Minnesota Vikings Year in Review

After making it to the playoffs a year before, most people would think : young quarterback, an unstoppable force at running back and an above average defense?  No where to go – but up!   Unfortunately for the Vikings and head coach Leslie Frazier, that was not the case.

The Vikings finished last in the NFC North with five wins, ten losses and – oh yeah, a tie.


Going into the season, the biggest question was at quarterback and the focus was on Christian Ponder.  The Vikings had what they thought was enough to help the young quarterback catch his stride, by acquiring Greg Jennings and drafting Cordarrelle Patterson to go along with Kyle Rudolph at tight end, and the unstoppable force that is Adrian Peterson, in the backfield.  At worse, most figured Ponder could at least be a “game manager.”  But Christian Ponder  never seemed comfortable while playing and appeared to be a guy who will always look like a first year quarterback.

The quarterback issues in Minnesota showed their true colors as the team signed Josh Freeman, who three days prior to his signing, was released by the Tampa Bay Buccaneers.  Freeman had been underwhelming to say the least while at Tampa and stories had surfaced about his issues with coach Greg Schiano.  The Vikings signed Freeman and he played terribly in the Monday night game which gave the New York Giants their first win of the season after going into the contest 0-6.   The non-impressive QB carousel went something like : Ponder then Cassel; Cassel to Freeman; Freeman to Ponder; and then Ponder back to Cassel. 

At the mid-way point of the season their record was an abysmal 1-7.


The Vikings never really took advantage of the talent they had drafted in Cordarrelle Patterson until late in the season.  Patterson was a threat in the kick return game averaging 32.4 yards a return and taking two kickoffs to the house.  He’s a talent they were fortunate enough to end up with on their squad and moving forward should be their number one guy.

After rushing for 2097  yards the previous season, Adrian Peterson ran for about 800 yards fewer while averaging 4.5 yards a rush. Considering the aforementioned quarterback issues Minnesota had all season long, it was easy for most defenses to gamble with one-on-one coverage on the outsides while loading up the box on the run.

The Vikings gave up 287 passing yards a game, ranking them 31st overall although one can make the excuse that losing second year safety Harrison Smith affected that number.  Regardless of how good I think Harrison Smith is, I doubt his presence would’ve swung that number from 31st to 5th. . .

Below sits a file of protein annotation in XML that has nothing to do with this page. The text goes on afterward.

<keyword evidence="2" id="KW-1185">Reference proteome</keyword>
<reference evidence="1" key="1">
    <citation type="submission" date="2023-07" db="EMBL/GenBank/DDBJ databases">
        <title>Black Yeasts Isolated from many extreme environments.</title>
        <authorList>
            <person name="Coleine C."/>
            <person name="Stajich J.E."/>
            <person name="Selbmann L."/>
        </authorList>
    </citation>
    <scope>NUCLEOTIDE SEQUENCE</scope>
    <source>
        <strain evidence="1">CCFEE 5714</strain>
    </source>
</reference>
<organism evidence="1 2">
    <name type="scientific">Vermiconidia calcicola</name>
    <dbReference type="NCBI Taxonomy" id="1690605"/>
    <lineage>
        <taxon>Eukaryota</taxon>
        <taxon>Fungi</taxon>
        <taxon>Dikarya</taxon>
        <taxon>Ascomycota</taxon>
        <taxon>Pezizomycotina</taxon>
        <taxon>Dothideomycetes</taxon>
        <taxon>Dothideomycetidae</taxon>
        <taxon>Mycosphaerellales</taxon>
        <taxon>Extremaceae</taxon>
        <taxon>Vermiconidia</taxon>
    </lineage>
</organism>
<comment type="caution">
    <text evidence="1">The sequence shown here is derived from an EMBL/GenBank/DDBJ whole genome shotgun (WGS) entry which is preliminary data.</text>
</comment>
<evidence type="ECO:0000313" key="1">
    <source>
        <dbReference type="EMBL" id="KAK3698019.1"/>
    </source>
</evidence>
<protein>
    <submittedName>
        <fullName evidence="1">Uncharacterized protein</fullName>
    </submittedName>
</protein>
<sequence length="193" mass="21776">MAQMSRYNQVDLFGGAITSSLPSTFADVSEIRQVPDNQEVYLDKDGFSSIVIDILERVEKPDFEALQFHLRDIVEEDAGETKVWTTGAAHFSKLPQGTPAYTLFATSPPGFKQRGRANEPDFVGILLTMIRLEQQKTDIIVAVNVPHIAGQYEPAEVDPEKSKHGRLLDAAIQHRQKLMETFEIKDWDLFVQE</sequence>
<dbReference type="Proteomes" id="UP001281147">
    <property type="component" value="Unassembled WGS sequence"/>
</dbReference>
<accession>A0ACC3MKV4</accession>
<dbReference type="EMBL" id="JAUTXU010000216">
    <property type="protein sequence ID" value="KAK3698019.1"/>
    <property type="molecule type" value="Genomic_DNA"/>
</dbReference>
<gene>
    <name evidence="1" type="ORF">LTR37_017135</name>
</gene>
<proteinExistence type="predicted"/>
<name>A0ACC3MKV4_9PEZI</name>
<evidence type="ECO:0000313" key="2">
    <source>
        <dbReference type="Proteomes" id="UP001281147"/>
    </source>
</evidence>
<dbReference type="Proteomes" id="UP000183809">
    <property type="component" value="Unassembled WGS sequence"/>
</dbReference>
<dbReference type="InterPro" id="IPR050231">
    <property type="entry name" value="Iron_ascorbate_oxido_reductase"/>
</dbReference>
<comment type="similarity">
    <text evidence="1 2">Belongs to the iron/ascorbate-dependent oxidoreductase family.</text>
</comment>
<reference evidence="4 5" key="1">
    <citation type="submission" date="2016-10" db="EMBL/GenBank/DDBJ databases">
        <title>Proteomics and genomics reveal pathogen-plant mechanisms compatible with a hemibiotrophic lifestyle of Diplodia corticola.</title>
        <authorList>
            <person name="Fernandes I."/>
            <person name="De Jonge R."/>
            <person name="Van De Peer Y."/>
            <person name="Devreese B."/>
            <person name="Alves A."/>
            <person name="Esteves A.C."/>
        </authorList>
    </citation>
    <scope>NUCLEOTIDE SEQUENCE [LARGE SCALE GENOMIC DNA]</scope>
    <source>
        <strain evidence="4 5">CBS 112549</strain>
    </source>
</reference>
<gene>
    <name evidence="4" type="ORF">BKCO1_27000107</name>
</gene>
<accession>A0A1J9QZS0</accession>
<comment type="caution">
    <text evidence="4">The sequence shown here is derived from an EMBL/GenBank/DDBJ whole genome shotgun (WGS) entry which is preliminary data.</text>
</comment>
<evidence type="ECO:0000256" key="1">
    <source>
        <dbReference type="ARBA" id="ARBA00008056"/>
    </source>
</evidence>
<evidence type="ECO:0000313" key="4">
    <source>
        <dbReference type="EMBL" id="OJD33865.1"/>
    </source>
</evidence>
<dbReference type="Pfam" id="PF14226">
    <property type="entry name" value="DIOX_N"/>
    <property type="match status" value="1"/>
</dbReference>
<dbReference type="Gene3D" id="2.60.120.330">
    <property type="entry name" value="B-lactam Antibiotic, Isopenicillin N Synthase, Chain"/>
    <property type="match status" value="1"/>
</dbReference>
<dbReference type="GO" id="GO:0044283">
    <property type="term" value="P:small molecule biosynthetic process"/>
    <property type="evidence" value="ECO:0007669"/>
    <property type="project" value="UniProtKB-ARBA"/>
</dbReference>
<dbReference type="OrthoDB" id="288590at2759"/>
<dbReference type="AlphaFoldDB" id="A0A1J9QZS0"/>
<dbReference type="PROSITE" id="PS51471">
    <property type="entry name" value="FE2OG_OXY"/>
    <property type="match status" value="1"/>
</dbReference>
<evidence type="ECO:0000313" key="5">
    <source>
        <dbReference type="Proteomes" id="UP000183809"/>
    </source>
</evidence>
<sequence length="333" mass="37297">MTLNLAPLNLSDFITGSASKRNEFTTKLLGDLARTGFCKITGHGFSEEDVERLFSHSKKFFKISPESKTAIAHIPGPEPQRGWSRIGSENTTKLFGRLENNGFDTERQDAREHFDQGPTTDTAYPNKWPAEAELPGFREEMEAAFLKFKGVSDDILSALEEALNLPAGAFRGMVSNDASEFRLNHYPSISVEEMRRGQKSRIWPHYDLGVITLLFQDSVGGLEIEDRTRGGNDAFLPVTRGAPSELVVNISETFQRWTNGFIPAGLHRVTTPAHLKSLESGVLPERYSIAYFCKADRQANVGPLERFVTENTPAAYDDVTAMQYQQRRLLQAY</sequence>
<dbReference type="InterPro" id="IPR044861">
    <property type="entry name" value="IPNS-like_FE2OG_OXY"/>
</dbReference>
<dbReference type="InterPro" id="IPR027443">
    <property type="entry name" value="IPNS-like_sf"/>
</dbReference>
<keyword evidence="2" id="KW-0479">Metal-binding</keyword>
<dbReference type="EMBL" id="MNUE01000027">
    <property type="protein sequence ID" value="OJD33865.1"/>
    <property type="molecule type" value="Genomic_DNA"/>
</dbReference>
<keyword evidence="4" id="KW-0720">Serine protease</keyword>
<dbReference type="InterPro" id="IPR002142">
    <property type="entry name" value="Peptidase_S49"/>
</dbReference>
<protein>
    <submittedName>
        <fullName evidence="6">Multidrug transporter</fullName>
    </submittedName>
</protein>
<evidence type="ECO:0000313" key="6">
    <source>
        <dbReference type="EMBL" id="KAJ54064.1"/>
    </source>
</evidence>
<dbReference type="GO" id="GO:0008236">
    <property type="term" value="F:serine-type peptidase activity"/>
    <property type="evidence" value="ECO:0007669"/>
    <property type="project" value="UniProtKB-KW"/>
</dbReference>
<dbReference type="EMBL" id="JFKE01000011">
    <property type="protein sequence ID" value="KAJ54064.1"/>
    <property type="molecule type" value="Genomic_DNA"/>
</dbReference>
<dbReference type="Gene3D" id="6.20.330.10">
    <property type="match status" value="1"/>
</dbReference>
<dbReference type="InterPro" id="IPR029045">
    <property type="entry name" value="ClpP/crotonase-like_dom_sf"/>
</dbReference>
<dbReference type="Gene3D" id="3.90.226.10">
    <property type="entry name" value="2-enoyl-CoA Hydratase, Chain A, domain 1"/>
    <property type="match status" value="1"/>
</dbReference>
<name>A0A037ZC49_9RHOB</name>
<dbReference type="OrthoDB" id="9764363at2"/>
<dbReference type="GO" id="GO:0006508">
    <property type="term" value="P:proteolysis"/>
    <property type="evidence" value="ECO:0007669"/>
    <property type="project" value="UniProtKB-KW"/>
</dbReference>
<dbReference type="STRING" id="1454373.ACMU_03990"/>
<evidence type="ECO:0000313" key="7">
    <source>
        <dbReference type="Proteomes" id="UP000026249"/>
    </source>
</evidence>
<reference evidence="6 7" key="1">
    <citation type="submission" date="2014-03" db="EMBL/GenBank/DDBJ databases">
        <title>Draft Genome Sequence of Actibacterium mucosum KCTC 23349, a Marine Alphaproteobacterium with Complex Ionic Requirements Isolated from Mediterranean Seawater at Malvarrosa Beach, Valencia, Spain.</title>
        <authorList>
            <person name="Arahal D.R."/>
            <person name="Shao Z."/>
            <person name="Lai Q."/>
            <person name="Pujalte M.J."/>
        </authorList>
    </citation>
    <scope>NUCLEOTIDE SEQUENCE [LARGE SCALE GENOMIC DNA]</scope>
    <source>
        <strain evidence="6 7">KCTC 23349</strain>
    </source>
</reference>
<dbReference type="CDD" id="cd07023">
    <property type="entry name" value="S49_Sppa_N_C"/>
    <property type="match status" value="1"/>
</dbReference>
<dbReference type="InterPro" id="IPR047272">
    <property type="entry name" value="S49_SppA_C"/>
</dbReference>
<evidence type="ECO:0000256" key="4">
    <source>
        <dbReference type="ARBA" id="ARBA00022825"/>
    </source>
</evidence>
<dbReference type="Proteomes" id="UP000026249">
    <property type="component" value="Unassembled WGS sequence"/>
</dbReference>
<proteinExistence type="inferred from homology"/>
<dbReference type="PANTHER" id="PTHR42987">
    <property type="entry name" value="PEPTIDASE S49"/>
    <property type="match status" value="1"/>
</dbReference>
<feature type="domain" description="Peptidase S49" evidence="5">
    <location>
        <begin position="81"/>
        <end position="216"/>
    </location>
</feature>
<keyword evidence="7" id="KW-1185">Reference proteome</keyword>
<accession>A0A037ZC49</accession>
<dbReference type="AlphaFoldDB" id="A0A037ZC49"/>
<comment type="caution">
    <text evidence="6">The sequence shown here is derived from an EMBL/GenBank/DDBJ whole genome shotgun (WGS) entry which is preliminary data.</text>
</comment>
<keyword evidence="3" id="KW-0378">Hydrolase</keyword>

5 of the Vikings ten losses were determined by a margin of 7 points or less.  Three of those ten losses came at the mercy of at least 21 points and those three loses came from teams that were dominate (for the most part) all season : Carolina, Seattle and Cincinnati.  The Vikings made a game out of most contest and were not an “easy out,” by any means – they split in all three of their divisional match ups (yes I’m counting the tie to Green Bay as a win, because I’m trying to make a point) and with that I thought Leslie Frazier might have a chance at keeping his job by season’s end, but it was not to be.

It seemed as if this Vikings team was playing with a lot of heart at points in the season where everyone knew they had no chance at anything – one would think that would count for something in the defense of Frazier’s employment, but in the NFL, it’s not about how close you were to winning, it’s about winning.


Moving forward I think the Vikings can make next season’s divisional battle a tough one but only if they have their quarterback situation figured out.  If it’s through the draft or free agency, the Vikings need a signal caller under center.  And that signal caller doesn’t have to be a trail blazer right from the start either – they just need some kind of consistency at that position to make up for the plethora of “bleh” they had at quarterback this season.


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